Hematoma in Breast - Will It Clear Up on Its Own?

doctor has told me that it should clear up on its own should i be worried its making my sternum hurt?

Doctor Answers 23

Hematomas often resolve but sometimes need surgery.

The majority of small hematomas will resolve overtime on their own. They start as a firm area and soften over a few weeks. Ultimately, they are absorbed by the body and leave no discernible deficit. For large hematomas, particularly around implants, an operation is usually necessary to remove them. This is because very large hematomas may never go away completely and can lead to issues such as infection, capsular contracture, or firmness in the breast.

Boca Raton Plastic Surgeon
5.0 out of 5 stars 15 reviews

Hematoma After Breast Surgery

A hematoma, if it is not large enough to cause vascular compromise to your skin and or cause numbness or tingling in your arms, will eventually resolve.

You may, however, be at higher risk for capsular contracture.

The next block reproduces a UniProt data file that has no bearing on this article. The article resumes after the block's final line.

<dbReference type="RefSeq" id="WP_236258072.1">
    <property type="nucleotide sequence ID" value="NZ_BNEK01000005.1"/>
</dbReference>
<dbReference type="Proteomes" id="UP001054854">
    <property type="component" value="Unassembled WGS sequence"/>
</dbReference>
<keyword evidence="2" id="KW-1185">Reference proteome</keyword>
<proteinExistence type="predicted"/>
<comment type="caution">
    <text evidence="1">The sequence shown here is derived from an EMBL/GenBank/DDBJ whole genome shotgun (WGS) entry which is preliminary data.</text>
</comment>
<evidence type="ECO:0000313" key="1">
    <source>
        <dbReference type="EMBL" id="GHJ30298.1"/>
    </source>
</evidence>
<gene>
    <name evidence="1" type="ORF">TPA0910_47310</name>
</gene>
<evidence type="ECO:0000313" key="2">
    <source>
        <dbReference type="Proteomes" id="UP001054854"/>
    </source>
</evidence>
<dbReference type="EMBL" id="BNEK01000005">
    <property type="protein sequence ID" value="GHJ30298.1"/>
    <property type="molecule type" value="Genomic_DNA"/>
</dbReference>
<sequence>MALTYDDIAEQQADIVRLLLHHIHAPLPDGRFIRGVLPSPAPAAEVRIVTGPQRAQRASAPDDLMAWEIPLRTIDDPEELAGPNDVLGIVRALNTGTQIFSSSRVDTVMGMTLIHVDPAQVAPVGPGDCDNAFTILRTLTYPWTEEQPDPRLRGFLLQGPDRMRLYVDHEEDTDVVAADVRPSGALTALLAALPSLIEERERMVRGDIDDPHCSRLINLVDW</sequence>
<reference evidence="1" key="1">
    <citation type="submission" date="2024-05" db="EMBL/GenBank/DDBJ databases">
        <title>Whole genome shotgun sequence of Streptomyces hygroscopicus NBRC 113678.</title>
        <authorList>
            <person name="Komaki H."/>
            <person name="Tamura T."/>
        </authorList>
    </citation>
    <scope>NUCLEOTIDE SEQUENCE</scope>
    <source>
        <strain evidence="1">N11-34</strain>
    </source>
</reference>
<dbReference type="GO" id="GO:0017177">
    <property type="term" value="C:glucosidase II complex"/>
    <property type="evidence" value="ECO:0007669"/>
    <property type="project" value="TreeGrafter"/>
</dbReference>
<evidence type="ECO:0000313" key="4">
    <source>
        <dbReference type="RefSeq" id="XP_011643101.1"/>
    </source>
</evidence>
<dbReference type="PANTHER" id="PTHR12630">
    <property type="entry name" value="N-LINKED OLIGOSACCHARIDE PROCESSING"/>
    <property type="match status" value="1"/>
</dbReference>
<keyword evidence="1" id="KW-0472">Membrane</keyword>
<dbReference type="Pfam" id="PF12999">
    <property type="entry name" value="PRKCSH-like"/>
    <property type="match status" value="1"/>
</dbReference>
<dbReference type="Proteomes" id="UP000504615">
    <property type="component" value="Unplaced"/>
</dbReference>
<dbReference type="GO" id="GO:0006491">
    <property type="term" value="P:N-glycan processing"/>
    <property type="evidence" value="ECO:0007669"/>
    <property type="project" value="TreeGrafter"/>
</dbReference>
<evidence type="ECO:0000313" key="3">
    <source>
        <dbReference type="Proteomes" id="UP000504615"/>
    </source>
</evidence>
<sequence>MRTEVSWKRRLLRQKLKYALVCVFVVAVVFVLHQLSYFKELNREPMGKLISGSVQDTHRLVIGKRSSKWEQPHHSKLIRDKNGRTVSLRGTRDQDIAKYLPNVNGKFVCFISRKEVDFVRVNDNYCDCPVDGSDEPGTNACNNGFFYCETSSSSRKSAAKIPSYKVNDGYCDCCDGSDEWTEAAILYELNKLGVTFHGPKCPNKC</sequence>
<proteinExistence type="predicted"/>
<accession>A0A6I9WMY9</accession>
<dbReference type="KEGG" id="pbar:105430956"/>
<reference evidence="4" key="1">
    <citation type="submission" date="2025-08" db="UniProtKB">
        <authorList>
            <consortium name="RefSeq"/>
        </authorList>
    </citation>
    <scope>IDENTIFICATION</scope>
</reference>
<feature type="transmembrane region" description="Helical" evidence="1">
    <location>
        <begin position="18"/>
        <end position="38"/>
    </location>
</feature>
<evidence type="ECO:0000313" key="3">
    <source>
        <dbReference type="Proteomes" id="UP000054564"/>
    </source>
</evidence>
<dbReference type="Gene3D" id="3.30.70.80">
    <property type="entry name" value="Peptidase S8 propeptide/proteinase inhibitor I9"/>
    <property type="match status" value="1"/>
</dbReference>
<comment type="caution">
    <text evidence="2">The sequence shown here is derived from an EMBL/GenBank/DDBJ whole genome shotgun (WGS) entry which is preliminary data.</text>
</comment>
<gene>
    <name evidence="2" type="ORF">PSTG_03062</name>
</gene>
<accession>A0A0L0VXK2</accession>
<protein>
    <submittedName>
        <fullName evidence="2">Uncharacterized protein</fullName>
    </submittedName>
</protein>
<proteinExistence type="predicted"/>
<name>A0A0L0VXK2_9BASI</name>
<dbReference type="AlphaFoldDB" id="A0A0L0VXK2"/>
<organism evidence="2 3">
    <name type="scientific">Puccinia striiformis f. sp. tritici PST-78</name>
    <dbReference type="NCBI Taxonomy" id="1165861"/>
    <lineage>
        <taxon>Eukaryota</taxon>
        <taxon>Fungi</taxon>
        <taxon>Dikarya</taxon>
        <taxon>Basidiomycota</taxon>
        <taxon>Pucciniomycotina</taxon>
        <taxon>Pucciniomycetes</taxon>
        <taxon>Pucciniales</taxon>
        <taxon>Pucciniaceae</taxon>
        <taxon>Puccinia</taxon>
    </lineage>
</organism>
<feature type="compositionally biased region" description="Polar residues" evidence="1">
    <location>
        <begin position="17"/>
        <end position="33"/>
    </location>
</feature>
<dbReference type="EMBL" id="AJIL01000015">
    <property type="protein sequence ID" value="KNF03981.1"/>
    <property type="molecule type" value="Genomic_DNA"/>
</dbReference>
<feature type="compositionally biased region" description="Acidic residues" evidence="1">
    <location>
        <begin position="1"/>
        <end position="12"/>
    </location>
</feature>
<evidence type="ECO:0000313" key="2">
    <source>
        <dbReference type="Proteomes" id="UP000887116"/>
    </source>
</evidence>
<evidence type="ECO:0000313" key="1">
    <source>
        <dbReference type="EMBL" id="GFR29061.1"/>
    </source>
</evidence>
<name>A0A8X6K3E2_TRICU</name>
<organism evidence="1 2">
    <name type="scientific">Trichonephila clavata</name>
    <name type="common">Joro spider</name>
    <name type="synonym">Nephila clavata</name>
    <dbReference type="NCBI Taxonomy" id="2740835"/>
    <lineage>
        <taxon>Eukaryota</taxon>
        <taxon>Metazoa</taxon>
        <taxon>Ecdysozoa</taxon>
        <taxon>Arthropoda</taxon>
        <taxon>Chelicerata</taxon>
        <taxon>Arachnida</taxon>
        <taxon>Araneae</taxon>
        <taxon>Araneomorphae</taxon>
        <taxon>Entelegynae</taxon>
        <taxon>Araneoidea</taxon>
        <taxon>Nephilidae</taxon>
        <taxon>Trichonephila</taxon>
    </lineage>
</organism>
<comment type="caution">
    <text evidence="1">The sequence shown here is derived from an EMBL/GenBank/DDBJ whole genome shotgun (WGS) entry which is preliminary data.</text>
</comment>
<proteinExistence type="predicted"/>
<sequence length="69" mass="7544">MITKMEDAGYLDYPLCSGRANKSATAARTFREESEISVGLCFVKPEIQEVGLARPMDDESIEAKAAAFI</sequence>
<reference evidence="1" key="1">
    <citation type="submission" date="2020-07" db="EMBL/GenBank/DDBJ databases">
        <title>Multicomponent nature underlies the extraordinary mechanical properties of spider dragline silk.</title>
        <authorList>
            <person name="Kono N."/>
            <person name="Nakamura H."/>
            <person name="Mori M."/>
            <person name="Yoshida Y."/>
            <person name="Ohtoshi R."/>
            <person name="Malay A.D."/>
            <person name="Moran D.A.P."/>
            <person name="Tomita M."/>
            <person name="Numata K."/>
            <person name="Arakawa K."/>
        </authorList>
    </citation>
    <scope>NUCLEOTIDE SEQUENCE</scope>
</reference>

Michael A. Jazayeri, MD
Santa Ana Plastic Surgeon
4.5 out of 5 stars 13 reviews

Breast hematoma presentation

Thank you for your question. A hematoma can be very mild or very pronounced in its presentation. A mild one may induce slightly more swelling and increased bruising and will likely resolve on its own. A more severe hematoma can result in dramatic asymmetry in terms of swelling, feelings of light headedness due to loss of blood, severe bruising, and can be rapidly growing. If you every experience the latter, then I would contact your surgeon immediately and if you have trouble, you may even go to the ER.

Hematoma after Breast Augment

It depends upon the size of the hematoma. A large and possibly expanding hematoma in the early post operative period should be surgically treated. A small, non expanding hematoma occurring a few weeks after surgery can be treated with observation. However, you should understand that this will greatly increase the risk of capsular contracture which may require eventual surgical treatment.

If you simply have bruising associated with the surgery, then this can safely be treated with observation and shouldn't't cause any long term problems.

Mark Preston, MD
Columbus Plastic Surgeon
4.5 out of 5 stars 17 reviews